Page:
Ordinance No. 16 of Eureka city, and read as follows: "Every building hereafter erected within the fire limits of this city shall be of brick, stone, iron, or other substantial or incombustible material, and only the following wooden buildings shall be allowed to be erected, except as hereinafter provided, viz.: Sheds to facilitate the erection of authorized buildings, coal sheds not exceeding ten feet in height, and not to exceed one hundred feet in area, and privies, not to exceed thirty-six feet in area and ten feet in height, and all such such sheds and privies shall be separate structures: provided, that any person desiring to erect a building of other material than those above specified within said fire limits, shall first apply to the committee on buildings within said fire limits of the city for permission so to do, and if the consent of the committee on building within said fire limits shall be given, they shall issue a permit, and it shall thereupon be lawful to erect such building under such regulations and restrictions as the committee on building within said fire limits may provide." The authority under which this ordinance was passed can be found in subdivision 54, § 1755, Comp. Laws Utah, 1888, which provides that the city council shall have power, among other things, as follows: "To define the fire limits and prescribe limits with in which no building shall be constructed, except brick, stone, or other incombustible material, without permission, and to cause the destruction or removal of any building constructed or repaired in violation of any ordi nance; and to cause all buildings and inclosures which may be in a dangerous state to be put in a safe condition." This provision of the statute confers upon the city council of any incorporated city in this state the pow er to establish fire limits, and to prohibit. within such limits, without permission, the erection of any building with combustible ma terial, leaving all persons free to erect build ings of brick, stone, or other incombustible material within such limits. The erection of buildings with combustible material may be prohibited by ordinance, and the granting of permission for the erection of such buildings may likewise, by ordinance, be regulated and restricted. Such was doubtless the intention of the legislature. The power thus conferred by the legislature upon the city council is. however, of a legislative character, and may not be delegated by the council to a committee. Such power being vested in the council, it must be exercised by it. If an ordinance specifies fire limits in a city in accordance with the statute, and prohibits the construction of buildings of wood or of any combustible material within such limits, without permission, and also prescribes proper regulations and restrictions under which such permission shall be granted to all applicants under like cir cumstances, it is valid, notwithstanding it confers power upon an officer or committee to grant permission to erect such buildings in conformity with its provisions. The power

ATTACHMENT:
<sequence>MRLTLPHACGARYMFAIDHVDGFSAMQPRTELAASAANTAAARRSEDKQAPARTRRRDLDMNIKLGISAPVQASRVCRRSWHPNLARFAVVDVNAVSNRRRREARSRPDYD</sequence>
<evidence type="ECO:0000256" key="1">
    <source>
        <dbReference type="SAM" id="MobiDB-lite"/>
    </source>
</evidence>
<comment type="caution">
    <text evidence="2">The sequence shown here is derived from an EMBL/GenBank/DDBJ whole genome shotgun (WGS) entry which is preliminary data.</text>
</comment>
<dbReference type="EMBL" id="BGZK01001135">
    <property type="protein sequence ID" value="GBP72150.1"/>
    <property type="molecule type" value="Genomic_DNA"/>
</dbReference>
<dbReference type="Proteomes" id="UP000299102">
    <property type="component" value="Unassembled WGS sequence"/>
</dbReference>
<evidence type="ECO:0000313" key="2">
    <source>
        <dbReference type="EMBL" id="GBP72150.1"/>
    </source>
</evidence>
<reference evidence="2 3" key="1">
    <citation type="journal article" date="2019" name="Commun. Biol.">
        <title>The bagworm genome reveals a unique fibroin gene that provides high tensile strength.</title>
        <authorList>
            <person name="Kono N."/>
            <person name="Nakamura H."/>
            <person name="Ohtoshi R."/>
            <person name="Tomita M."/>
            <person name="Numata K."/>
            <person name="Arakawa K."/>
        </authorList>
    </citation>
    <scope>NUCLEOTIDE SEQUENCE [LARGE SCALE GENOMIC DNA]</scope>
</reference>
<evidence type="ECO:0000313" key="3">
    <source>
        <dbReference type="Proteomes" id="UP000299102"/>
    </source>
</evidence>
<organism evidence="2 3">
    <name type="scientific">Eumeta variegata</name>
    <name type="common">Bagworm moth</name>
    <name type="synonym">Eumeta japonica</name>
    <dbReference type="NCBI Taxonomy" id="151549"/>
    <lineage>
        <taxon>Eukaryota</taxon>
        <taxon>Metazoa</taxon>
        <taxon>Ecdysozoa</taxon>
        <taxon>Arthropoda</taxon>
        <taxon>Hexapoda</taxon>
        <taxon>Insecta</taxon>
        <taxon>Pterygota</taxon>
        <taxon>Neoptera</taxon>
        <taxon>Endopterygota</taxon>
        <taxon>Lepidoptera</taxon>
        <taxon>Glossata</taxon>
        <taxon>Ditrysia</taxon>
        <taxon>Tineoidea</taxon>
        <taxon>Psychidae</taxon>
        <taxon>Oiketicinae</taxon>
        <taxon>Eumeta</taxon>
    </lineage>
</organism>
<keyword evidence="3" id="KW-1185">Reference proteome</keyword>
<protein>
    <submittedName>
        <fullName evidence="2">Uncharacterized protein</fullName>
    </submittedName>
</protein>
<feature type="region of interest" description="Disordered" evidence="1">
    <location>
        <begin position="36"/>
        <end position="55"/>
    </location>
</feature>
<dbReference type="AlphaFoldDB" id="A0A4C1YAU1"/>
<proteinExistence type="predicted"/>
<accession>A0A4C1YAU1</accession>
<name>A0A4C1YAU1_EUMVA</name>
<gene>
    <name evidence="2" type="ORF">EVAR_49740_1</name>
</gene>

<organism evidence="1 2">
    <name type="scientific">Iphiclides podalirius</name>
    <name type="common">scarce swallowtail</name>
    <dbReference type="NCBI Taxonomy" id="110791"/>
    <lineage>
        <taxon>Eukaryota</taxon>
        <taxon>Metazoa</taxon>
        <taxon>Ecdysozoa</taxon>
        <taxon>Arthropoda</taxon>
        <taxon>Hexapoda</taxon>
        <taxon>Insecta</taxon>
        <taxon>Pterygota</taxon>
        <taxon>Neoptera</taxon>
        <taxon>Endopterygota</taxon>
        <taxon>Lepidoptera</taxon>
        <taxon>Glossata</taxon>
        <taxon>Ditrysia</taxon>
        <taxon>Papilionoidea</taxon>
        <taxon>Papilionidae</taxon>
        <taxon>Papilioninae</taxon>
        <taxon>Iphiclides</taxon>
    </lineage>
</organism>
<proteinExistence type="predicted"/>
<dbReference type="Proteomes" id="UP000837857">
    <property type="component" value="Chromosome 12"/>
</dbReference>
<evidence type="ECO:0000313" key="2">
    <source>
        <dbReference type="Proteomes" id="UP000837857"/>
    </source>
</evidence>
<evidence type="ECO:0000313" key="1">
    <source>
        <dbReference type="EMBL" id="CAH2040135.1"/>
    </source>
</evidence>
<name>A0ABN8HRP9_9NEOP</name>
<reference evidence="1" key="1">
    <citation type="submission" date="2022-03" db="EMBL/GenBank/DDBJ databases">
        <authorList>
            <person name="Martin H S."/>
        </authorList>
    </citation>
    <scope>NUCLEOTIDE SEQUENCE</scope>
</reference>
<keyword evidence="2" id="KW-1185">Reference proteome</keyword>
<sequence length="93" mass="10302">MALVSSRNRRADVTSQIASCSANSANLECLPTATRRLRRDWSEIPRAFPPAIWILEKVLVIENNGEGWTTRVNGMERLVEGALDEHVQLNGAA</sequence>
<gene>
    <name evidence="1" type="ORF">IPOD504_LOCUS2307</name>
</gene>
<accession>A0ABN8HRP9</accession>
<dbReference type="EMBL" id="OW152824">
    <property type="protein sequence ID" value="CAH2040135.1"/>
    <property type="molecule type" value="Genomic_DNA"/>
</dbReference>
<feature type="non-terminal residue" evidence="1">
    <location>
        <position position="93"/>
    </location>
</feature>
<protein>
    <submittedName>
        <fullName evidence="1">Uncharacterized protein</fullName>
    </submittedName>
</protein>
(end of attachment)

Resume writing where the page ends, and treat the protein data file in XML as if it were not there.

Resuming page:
to grant the permission does not vest in the officer or committee an arbitrary discretion, but it vests in him or them merely a legal discretion, which must be exercised fairly, reasonably, and honestly. An ordinance of such a character is authorized by the statute, as well as by the police power of the state, and does not contravene section 1 of article 14 of the amendments to the constitution of the United States. City of Eureka v. Wilson, supra.